Editor’s note: Reporter Jennifer Niemela went undercover as a candidate in David Weinlick’s bride search to examine the selection process from the inside. This article reflects her experiences as she observed the event first-hand.
I’m a loser, baby.
Posing as a bridal candidate Saturday for a unique angle on a unique story, I entered a contest in jest to be the bride of University anthropology graduate student David Weinlick. Where else but at the Mall of America could I have participated in such a true piece of Americana — a wedding, which actually did take place, in which the bride is chosen democratically by the groom’s friends?
Alas, I was not chosen out of the 25 candidates for the title of Mrs. David Weinlick — that honor went to University pharmacy student Elizabeth Runze. Plus, I dropped out when it appeared I might have a legitimate chance of making the final five.
After more than 30 of Weinlick’s wedding “delegates” verbally prodded, interrogated and judged me, I tasted exactly what I didn’t want from my eternal partnership: an experimental dish that could easily spoil just as it’s being served.
Upon arriving at the mall’s rotunda, which was already swarming with incredulous onlookers and media at 9 a.m., I embarked on a process that was frighteningly similar to applying for a job. I gave a receptionist my vitals — name, address, etc. — and filled out a three-page questionnaire.
Afterward, security personnel let me into the roped-off “chapel”: about 100 folding chairs facing a stage above which hung on the elevator bank a banner proclaiming, “Congratulations Dave & ________.”
As I sat to compose answers to questions such as “What is your idea of a romantic evening?” and “What does commitment mean to you?” the media onslaught began. At least 15 reporters and camera operators attempted to interview or film me as I tried to sum up my alleged marriage ideologies in one- or two-line sentences on the romantically innocuous pastel blue questionnaire.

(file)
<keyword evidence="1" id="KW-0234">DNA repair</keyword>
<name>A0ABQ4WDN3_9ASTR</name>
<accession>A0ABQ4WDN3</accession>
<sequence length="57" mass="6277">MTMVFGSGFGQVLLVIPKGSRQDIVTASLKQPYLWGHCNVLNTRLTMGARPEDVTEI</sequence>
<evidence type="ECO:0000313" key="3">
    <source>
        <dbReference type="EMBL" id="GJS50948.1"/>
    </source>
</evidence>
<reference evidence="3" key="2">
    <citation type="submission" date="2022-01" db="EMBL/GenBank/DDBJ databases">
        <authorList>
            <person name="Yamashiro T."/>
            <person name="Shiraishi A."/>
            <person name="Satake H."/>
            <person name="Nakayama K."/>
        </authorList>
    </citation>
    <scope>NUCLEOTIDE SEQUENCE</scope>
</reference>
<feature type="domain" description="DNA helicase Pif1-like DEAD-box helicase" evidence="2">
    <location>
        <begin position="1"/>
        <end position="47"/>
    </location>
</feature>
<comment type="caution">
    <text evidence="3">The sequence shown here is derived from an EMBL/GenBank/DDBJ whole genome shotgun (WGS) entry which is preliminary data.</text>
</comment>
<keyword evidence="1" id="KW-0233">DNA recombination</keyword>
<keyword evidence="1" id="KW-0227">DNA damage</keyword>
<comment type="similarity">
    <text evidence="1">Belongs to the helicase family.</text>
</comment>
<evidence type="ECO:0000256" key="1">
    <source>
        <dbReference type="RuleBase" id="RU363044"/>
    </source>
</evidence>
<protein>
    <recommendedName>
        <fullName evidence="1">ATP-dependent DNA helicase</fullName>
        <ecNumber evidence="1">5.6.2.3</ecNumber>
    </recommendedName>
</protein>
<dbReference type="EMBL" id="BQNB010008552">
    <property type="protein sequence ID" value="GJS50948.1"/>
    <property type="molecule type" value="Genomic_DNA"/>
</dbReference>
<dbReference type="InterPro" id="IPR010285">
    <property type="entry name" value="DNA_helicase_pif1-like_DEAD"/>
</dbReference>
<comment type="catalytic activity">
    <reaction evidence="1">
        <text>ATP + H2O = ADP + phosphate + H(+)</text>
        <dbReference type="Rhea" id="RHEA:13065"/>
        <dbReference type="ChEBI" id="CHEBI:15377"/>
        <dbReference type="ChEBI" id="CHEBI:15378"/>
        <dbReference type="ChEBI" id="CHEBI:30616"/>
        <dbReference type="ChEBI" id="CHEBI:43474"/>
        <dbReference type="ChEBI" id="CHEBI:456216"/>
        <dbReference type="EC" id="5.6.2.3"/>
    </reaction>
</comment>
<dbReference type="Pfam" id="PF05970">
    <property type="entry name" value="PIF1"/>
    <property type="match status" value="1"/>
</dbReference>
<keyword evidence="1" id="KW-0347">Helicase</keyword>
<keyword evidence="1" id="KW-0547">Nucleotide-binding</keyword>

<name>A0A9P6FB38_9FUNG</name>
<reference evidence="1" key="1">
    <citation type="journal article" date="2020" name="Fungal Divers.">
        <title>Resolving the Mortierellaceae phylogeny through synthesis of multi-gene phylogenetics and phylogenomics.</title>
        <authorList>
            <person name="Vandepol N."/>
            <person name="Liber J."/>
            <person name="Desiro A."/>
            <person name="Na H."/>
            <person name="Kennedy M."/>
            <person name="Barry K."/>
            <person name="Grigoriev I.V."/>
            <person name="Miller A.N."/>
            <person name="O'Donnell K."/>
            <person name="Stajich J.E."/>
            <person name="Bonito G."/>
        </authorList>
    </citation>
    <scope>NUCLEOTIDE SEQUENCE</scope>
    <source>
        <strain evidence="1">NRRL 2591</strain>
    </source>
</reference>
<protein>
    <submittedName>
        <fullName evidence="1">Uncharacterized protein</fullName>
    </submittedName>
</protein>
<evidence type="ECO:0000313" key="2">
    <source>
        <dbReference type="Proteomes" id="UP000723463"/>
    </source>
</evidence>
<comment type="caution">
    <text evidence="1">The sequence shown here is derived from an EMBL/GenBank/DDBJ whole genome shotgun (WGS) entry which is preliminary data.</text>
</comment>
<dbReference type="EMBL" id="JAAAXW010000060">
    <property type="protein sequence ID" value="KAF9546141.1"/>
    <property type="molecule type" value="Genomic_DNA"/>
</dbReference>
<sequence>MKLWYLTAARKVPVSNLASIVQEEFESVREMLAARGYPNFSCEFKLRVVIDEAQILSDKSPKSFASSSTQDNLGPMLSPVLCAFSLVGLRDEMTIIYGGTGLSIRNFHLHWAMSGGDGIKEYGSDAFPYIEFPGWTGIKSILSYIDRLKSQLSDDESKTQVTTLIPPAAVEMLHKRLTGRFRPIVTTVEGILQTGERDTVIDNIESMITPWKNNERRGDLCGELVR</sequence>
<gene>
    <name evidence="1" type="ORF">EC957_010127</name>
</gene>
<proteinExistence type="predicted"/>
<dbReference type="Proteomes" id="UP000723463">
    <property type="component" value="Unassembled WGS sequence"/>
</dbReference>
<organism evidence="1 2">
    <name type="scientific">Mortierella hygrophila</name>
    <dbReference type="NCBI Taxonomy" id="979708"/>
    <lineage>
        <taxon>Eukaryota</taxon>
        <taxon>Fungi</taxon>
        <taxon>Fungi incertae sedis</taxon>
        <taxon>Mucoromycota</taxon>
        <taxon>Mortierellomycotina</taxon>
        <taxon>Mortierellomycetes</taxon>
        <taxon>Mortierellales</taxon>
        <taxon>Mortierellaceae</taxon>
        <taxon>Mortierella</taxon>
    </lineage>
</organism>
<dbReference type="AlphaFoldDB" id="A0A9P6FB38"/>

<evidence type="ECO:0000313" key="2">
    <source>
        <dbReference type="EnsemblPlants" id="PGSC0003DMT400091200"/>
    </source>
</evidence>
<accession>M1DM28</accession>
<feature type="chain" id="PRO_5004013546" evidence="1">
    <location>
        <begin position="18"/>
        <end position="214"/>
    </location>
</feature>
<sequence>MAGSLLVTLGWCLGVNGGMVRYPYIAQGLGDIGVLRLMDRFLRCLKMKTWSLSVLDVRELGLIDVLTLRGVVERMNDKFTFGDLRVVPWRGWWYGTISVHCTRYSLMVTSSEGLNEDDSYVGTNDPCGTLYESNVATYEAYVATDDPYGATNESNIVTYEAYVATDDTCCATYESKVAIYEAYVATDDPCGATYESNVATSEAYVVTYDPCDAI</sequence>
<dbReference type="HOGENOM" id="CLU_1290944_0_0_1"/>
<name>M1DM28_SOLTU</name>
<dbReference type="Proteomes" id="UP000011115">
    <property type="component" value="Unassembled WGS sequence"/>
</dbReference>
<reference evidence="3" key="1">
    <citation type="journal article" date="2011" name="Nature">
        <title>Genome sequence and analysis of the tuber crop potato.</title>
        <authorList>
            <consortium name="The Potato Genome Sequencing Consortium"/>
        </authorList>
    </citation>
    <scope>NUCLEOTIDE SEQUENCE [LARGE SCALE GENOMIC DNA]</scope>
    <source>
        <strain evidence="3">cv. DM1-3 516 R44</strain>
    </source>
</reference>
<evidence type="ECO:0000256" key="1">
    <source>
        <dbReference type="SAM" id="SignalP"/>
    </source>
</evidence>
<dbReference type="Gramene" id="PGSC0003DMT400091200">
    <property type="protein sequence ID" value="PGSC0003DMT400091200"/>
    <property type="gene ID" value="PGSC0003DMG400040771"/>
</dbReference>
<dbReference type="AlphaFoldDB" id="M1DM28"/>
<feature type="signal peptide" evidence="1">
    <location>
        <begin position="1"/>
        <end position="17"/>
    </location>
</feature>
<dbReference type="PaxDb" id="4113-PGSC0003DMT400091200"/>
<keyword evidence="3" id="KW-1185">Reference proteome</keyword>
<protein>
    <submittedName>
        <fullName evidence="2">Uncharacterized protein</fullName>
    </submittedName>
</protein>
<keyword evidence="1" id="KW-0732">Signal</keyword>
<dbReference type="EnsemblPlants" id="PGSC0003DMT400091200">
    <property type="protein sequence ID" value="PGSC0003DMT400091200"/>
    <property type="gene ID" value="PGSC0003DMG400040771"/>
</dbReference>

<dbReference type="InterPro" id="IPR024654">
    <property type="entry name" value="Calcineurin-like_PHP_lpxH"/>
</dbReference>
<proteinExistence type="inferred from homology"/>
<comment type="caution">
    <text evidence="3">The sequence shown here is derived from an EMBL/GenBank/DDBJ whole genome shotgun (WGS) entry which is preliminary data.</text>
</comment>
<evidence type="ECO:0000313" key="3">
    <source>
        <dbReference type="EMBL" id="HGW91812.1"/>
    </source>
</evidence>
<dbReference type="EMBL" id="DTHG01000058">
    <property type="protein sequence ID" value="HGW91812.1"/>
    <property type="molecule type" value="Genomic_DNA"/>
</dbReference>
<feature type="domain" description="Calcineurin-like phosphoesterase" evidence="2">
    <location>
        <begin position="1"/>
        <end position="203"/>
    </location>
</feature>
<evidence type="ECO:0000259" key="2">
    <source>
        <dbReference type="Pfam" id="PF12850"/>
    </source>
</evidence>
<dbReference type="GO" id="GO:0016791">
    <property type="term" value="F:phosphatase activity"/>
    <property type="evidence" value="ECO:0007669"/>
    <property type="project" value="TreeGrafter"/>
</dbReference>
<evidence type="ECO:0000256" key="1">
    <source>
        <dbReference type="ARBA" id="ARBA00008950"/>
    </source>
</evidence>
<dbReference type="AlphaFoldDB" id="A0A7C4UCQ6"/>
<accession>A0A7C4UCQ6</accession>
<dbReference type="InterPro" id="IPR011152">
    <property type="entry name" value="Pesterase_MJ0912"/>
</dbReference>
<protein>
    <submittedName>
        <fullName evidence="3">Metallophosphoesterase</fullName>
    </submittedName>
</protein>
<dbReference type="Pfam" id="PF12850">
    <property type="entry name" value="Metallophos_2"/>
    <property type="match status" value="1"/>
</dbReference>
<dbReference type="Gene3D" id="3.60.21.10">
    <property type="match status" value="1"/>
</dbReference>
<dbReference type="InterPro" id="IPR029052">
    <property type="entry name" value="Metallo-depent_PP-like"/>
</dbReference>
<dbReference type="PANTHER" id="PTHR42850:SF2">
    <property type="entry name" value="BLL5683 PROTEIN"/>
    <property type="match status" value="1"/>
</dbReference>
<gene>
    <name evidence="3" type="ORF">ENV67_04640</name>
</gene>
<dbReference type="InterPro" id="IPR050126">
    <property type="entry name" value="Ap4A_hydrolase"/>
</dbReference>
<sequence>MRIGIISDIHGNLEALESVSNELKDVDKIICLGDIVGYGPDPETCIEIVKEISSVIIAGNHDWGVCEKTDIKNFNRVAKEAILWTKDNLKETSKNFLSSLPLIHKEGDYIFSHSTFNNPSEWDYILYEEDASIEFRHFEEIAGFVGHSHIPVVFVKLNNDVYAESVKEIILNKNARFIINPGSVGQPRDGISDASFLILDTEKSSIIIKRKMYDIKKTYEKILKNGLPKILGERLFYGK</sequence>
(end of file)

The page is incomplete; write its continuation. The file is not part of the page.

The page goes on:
Most of the other candidates started trickling in around 11 a.m. as the crowds circling the four levels of the rotunda thickened. The potential brides were a diverse group: The ages ranged from about 22 to mid-50s; some were divorced, some never married, some had children.
The 60-some delegates circulated through the candidates, dodging cameras and reporters to ask and answer questions.
The most common question the delegates asked me was why I decided to enter a contest to marry someone I had never met before.
“I think this is completely preposterous, and I consider myself to be a completely preposterous person,” I quipped over and over again to delegates who either chortled or looked concerned.
The style of the interviews ranged from friendly conversation to suspicious interrogation. One of Weinlick’s friends recommended a book to me as we chatted amicably. Another accused me of not taking the marriage seriously after he stared silent and unblinking into my eyes for a full minute.
As the appointed voting time of 1:30 p.m. approached, the event took on a frantic pitch. Some delegates raced around to interview the last few candidates straggling in while others defended the seriousness of Weinlick’s endeavor to reporters, who were now at a one-to-one ratio with event participants.
Just before the voting began, I eliminated myself from the contest because I was afraid I might be voted into the top five. Then another candidate and I went outside to have a cigarette where we encountered the man of the hour already puffing away. Looking remarkably cool and collected, Weinlick espoused his soundbite-esque philosophy on his impending nuptials as he lit my cigarette.
He trusts his friends to make this decision for him, he said, adding that he considers himself lucky to have friends of high caliber.
As I walked back into the mall pondering his point, I heard my name yelled and was surprised to see my roommate running frantically up to me.
She had heard from another of our friends that I was covering this story and mistakenly thought I would go through with the marriage if I was selected. She had come to talk me out of it.
I walked back to the rotunda, now a journalist-spectator, where my roommate and I watched the festivities. Calmly watching Weinlick’s delegates line up to vote for his new bride, I realized Weinlick and I have at least one thing in common: good friends.